Rydell ended his set with faithful renditions of two of his greatest hits: 1963's "Forget Him," and "Volare," from 1960. Both tunes were No. 4 hits, according to Billboard magazine.
Christie launched his portion of the show with a rockin' take on "I'm Gonna Make You Mine," his Top Ten from the summer of 1969. The singer delivered a stunning version of "Love is a Many-Splendored Thing," a song which hit for an amazing five different acts in 1955, including the Four Aces.
By age 15, Christie was already a professional in pop music, having won a statewide scholarship competition while at Moon Township High School, near Pittsburgh. As a young performer, Christie appeared on such TV shows as Hit or Miss, Shivaree, Hollywood a Go Go, and Shebang, as well as American Bandstand.
Now 65, Christie treated his Upper Peninsula audience to two of his earliest hits. Both "The Gypsy Cried" and "Two Faces Have I" featured plenty of "yi, yi, yi" falsetto wailing with the audience eagerly joining in. The latter tune became Christie's opportunity to demonstrate his baritone and falsetto vocal capabilities in the same song. Christie, born Lou Geno Sacco, composed both hits with songwriting partner Twyla Herbert.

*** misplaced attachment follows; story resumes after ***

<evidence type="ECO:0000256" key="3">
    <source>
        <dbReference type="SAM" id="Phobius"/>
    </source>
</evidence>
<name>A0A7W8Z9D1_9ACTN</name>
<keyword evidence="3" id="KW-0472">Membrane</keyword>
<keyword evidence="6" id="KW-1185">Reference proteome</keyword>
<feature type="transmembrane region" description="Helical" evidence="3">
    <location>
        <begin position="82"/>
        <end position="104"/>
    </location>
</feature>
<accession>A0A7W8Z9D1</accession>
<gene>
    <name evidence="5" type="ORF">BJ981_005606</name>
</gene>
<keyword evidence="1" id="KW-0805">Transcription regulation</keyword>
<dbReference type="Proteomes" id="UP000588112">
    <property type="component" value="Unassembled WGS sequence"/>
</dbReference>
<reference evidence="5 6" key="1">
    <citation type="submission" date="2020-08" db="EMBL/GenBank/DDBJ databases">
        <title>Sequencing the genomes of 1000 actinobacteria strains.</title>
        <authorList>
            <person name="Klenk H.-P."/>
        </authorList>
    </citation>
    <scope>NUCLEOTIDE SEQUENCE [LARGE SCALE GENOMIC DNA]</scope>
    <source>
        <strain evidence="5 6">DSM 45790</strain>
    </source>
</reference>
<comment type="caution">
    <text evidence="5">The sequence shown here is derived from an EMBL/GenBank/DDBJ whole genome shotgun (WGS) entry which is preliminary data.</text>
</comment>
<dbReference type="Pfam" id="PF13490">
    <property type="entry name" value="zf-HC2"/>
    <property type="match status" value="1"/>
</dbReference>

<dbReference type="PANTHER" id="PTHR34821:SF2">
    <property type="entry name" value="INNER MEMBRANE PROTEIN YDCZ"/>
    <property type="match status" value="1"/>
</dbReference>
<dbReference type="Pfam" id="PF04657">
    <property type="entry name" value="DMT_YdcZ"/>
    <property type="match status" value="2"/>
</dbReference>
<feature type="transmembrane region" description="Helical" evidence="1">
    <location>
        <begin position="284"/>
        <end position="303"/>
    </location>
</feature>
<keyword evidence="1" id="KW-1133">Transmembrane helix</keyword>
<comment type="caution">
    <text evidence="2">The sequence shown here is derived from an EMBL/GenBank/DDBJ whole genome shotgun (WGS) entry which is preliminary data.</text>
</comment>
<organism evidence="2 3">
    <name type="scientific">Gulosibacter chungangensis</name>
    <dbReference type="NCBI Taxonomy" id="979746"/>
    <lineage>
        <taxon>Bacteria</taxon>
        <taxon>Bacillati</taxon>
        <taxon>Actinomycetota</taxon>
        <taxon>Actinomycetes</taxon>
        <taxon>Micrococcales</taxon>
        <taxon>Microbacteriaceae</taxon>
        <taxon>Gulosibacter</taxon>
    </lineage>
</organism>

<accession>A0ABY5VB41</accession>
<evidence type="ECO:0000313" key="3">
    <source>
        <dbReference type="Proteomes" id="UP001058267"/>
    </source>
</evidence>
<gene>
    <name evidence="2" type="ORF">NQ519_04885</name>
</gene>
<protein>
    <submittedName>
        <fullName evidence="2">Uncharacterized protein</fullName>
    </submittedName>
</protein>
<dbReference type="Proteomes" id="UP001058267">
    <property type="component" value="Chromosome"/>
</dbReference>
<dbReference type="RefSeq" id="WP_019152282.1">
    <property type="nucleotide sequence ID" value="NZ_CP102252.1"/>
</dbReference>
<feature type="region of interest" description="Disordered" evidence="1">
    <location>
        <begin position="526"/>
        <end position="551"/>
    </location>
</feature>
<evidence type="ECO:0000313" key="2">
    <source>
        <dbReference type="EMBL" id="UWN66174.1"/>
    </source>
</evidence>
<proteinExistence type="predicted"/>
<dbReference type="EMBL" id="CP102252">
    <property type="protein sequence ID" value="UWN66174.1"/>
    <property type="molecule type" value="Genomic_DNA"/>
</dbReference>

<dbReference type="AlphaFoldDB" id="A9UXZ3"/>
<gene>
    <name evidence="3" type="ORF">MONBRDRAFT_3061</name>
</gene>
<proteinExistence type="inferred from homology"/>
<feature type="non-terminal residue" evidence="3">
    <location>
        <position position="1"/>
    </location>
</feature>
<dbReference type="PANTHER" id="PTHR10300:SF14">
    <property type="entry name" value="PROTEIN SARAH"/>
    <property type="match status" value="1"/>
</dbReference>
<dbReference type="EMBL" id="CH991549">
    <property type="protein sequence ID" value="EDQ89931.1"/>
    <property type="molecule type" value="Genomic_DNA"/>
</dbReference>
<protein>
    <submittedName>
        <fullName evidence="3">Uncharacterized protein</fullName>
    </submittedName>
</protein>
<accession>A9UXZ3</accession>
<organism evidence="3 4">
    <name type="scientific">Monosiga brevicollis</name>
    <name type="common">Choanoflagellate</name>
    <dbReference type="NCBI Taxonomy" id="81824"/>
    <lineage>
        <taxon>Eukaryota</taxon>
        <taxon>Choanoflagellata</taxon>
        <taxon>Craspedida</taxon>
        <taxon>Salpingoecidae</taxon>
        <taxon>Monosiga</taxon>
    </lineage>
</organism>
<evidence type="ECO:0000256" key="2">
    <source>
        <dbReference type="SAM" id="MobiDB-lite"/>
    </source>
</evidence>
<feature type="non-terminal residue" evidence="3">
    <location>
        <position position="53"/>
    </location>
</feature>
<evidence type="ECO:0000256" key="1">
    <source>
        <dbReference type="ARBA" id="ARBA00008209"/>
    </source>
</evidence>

"Rhapsody in the Rain," from 1966, and "Hold Me, Thrill Me, Kiss Me," a Mel Carter song from 1965, followed. Christie completed his set with "Lightnin' Strikes," complete with a ripping guitar solo. Another original composition, "Lightnin' Strikes" topped the charts in 1966. The singer received a standing ovation for his efforts.
Avalon opened his part of the program with "Beach Blanket Bingo," a pleasant reminder of the "beach" movies produced by American International Pictures he starred in along with Annette Funicello during the early to mid 1960s. For movie buffs, those titillating titles also included "Beach Party," "Muscle Beach Party" and "Bikini Beach."
Born Francis Avallone, Avalon worked in bands as early as 1953 and was a childhood friend of Rydell's.
David Seville's novelty song, "Witch Doctor," which hit the top of the pop and rhythm & blues charts, came next during Avalon's performance. The singer told the audience the song represented the sound of the 1950s, when he first entered the music scene.